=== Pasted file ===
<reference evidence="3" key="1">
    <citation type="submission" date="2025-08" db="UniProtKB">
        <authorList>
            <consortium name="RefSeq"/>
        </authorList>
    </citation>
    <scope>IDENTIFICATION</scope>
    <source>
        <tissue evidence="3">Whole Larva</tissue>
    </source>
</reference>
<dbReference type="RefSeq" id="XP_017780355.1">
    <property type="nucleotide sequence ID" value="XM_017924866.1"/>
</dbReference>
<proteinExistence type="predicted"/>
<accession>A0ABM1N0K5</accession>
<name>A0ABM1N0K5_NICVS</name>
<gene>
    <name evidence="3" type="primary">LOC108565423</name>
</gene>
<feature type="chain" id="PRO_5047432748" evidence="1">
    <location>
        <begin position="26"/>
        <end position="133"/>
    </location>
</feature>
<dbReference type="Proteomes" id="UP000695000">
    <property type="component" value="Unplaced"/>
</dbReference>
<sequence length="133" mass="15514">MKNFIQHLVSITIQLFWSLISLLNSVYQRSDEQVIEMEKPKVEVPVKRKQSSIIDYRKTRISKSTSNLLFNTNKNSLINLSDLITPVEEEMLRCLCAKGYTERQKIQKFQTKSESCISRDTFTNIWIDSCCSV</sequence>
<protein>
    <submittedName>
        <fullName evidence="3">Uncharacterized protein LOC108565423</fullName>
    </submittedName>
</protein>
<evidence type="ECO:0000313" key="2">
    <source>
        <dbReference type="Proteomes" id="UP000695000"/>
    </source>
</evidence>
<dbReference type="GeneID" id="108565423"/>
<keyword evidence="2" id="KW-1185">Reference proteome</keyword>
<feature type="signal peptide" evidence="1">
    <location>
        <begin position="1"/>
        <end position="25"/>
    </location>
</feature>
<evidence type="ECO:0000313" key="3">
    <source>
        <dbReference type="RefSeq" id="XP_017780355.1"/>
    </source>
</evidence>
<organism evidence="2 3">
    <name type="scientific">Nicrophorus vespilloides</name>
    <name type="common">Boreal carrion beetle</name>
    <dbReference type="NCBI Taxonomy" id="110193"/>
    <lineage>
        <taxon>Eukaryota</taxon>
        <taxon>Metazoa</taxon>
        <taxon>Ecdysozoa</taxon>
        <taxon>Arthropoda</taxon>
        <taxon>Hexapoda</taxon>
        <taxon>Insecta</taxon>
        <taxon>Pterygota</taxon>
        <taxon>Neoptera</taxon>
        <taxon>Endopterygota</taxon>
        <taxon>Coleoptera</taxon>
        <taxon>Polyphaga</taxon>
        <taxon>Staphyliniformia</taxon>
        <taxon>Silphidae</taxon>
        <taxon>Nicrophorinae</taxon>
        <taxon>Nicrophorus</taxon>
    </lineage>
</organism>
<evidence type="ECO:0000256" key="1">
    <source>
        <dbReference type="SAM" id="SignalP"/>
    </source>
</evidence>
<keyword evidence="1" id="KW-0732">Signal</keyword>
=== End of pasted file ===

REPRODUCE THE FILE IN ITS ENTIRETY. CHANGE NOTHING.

<reference evidence="3" key="1">
    <citation type="submission" date="2025-08" db="UniProtKB">
        <authorList>
            <consortium name="RefSeq"/>
        </authorList>
    </citation>
    <scope>IDENTIFICATION</scope>
    <source>
        <tissue evidence="3">Whole Larva</tissue>
    </source>
</reference>
<dbReference type="RefSeq" id="XP_017780355.1">
    <property type="nucleotide sequence ID" value="XM_017924866.1"/>
</dbReference>
<proteinExistence type="predicted"/>
<accession>A0ABM1N0K5</accession>
<name>A0ABM1N0K5_NICVS</name>
<gene>
    <name evidence="3" type="primary">LOC108565423</name>
</gene>
<feature type="chain" id="PRO_5047432748" evidence="1">
    <location>
        <begin position="26"/>
        <end position="133"/>
    </location>
</feature>
<dbReference type="Proteomes" id="UP000695000">
    <property type="component" value="Unplaced"/>
</dbReference>
<sequence length="133" mass="15514">MKNFIQHLVSITIQLFWSLISLLNSVYQRSDEQVIEMEKPKVEVPVKRKQSSIIDYRKTRISKSTSNLLFNTNKNSLINLSDLITPVEEEMLRCLCAKGYTERQKIQKFQTKSESCISRDTFTNIWIDSCCSV</sequence>
<protein>
    <submittedName>
        <fullName evidence="3">Uncharacterized protein LOC108565423</fullName>
    </submittedName>
</protein>
<evidence type="ECO:0000313" key="2">
    <source>
        <dbReference type="Proteomes" id="UP000695000"/>
    </source>
</evidence>
<dbReference type="GeneID" id="108565423"/>
<keyword evidence="2" id="KW-1185">Reference proteome</keyword>
<feature type="signal peptide" evidence="1">
    <location>
        <begin position="1"/>
        <end position="25"/>
    </location>
</feature>
<evidence type="ECO:0000313" key="3">
    <source>
        <dbReference type="RefSeq" id="XP_017780355.1"/>
    </source>
</evidence>
<organism evidence="2 3">
    <name type="scientific">Nicrophorus vespilloides</name>
    <name type="common">Boreal carrion beetle</name>
    <dbReference type="NCBI Taxonomy" id="110193"/>
    <lineage>
        <taxon>Eukaryota</taxon>
        <taxon>Metazoa</taxon>
        <taxon>Ecdysozoa</taxon>
        <taxon>Arthropoda</taxon>
        <taxon>Hexapoda</taxon>
        <taxon>Insecta</taxon>
        <taxon>Pterygota</taxon>
        <taxon>Neoptera</taxon>
        <taxon>Endopterygota</taxon>
        <taxon>Coleoptera</taxon>
        <taxon>Polyphaga</taxon>
        <taxon>Staphyliniformia</taxon>
        <taxon>Silphidae</taxon>
        <taxon>Nicrophorinae</taxon>
        <taxon>Nicrophorus</taxon>
    </lineage>
</organism>
<evidence type="ECO:0000256" key="1">
    <source>
        <dbReference type="SAM" id="SignalP"/>
    </source>
</evidence>
<keyword evidence="1" id="KW-0732">Signal</keyword>